Disney applies for a cyborg patent

Has Disney asked what’s to stop Disney’s robotic Big Hero 6 from developing a deep-seeded resentment, dominated as it will be by precocious and vexing moppets?

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A still from Fritz Lang’s 1927 film “Metropolis.”

WASHINGTON, April 10, 2017 — Back in 2007, Jerry Monaco, then 14, was surprised when a Disney World employee dressed as Tigger sucker-punched him right in the kisser.

Tigger at Walt Disney World.

Then in 2011, a Philadelphia woman accused another park employee – this time dressed as Donald Duck – of groping her.

So, it was only a matter of time before the magic of technology came to the rescue of the Magic Kingdom.


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Last Thursday, the Disney corporation filed a patent for what it calls a “soft-body robot.” A sketch accompanying the filing was of the marshmellowy and pleasantly plump Big Hero 6 character.

Walt Disney’s Big Hero 6.

The proposed snowman-like robot has no sharp corners with which to harm an adolescent.

The Robotics and Automation Society website says these cushy automatons are “crucial” in dealing “with uncertain and dynamic task-environments, e.g. grasping and manipulation of unknown objects, locomotion in rough terrains, and physical contacts with living cells and human bodies.”

While many parents see Disney’s sole purpose as providing their small, innocent children hours of distracting, if delightful, animated entertainment, a leading university has partnered with Disney to make cyborgs a reality.

Disney Research, the entertainment giant’s technology wing, has a home at Carnegie Mellon University (CMU), which prides itself with providing “one of the country’s top five graduate programs in computer science, and is particularly strong in robotics, computer vision, human-computer interaction, speech understanding, and machine learning.”

Katsu Yamane, a member of Disney Research and an adjunct CMU professor at its Robotics Institute, includes among his research interests the “interactive control of humanoid robots… and physically-based animation for human and animal characters.”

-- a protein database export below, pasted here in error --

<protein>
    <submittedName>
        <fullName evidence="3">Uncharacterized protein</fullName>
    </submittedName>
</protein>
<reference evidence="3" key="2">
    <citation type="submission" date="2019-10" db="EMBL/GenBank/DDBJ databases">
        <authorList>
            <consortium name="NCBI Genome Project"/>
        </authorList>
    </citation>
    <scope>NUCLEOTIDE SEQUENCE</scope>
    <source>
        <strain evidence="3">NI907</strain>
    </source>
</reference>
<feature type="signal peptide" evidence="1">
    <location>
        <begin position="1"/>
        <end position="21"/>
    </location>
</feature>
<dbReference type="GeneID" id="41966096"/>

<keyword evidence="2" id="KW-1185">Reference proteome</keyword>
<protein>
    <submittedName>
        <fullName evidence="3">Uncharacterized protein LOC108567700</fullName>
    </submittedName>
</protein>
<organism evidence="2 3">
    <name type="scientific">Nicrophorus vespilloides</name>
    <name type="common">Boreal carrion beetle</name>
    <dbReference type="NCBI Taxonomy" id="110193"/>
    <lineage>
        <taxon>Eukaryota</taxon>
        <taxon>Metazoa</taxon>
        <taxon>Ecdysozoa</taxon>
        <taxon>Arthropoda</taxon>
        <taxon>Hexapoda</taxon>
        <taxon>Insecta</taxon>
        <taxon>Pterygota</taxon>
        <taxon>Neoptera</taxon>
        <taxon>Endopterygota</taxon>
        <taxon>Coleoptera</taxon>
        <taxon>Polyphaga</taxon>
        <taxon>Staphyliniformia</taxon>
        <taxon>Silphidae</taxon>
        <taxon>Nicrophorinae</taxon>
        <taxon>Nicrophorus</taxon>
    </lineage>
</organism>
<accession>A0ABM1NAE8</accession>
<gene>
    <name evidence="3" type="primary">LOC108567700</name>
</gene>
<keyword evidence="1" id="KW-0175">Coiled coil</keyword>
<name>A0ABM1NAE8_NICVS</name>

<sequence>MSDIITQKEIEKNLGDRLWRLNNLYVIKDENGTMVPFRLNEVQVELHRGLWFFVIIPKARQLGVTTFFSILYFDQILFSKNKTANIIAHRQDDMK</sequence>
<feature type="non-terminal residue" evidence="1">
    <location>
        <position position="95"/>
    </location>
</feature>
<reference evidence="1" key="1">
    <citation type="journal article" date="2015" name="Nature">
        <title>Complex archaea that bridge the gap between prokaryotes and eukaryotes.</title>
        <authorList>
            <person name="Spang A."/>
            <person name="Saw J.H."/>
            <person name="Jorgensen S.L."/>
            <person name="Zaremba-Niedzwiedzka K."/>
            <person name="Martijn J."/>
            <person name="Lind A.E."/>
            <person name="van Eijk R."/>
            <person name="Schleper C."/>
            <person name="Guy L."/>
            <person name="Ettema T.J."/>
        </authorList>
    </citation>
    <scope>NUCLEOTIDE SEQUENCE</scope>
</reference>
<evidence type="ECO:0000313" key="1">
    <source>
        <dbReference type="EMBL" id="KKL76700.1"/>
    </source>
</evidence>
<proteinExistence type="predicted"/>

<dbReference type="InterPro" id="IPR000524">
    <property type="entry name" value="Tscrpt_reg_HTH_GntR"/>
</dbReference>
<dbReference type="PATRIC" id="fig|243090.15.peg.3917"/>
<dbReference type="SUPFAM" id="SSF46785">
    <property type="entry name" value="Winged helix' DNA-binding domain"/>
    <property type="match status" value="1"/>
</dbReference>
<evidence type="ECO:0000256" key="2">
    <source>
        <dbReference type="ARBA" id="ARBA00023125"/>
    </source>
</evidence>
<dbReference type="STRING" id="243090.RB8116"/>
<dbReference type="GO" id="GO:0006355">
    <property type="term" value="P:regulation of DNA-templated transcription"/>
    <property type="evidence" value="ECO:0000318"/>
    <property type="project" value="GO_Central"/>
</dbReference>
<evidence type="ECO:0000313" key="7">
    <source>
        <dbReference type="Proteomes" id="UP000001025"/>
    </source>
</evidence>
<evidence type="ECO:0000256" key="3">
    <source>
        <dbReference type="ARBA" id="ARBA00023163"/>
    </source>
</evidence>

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Yamane speculated in his 2004 book “Simulating and Generating Motions of Human Figures”:

“Humanoid robots… are expected to work in daily environments with naïve human co-workers. They have to generate their motions in real time in response to the changes of environments or high-level inputs from human co-workers… Computation of full dynamics of such complicated kinematic chains requires heavy computational load with currently available algorithms.”

Katsu Yamane and the folks at Disney Research must have worked out the kinks regarding the computational “dynamics” associated with “complicated kinematic chains” of human-like movement.

If so, it could mark the beginning of the end.

In his novel “I Robot,” Isaac Asimov wrote:

“All normal life… consciously or otherwise, resents domination. If the domination is by an inferior, or by a supposed inferior, the resentment becomes stronger. Physically, and, to an extent, mentally, a robot – any robot – is superior to human beings.”

Will Smith stars in the film adaptation of Isaac Asimov’s “I Robot.”

That being the case, what’s to stop Disney’s robotic Big Hero 6 from developing a deep-seeded resentment, dominated as it will be by precocious and vexing moppets?

The machine might act out in the fashion of an annoyed and dehydrated human. Like one dressed in a stifling and heavy Tigger costume.

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